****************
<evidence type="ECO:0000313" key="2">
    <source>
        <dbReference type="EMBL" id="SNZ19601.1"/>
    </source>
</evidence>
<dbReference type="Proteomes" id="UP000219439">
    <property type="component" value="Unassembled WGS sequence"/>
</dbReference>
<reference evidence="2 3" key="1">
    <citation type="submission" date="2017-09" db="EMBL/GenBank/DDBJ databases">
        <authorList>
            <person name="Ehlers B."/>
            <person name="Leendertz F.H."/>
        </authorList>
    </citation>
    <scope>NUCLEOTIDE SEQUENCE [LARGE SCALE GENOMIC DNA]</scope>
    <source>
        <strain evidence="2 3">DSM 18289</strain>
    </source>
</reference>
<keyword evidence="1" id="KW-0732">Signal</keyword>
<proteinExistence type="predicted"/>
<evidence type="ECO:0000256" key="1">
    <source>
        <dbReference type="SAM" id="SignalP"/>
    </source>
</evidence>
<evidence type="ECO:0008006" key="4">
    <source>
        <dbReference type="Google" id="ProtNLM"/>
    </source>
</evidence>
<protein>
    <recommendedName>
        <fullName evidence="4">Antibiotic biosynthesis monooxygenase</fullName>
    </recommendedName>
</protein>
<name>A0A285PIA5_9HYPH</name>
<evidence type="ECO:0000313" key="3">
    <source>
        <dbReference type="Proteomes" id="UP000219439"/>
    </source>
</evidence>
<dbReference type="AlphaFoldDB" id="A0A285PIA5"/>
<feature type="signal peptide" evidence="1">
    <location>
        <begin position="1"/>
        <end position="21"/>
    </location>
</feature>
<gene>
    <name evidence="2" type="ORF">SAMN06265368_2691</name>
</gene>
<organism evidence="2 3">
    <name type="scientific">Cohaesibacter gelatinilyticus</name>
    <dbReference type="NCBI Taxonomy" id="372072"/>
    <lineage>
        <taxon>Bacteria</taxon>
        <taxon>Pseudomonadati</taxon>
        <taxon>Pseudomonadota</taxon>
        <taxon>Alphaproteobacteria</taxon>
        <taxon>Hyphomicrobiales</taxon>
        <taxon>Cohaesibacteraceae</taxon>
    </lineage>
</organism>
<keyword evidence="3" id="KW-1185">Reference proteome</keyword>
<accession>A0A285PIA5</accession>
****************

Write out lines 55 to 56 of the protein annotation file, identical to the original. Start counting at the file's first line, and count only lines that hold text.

    <name type="scientific">Cohaesibacter gelatinilyticus</name>
    <dbReference type="NCBI Taxonomy" id="372072"/>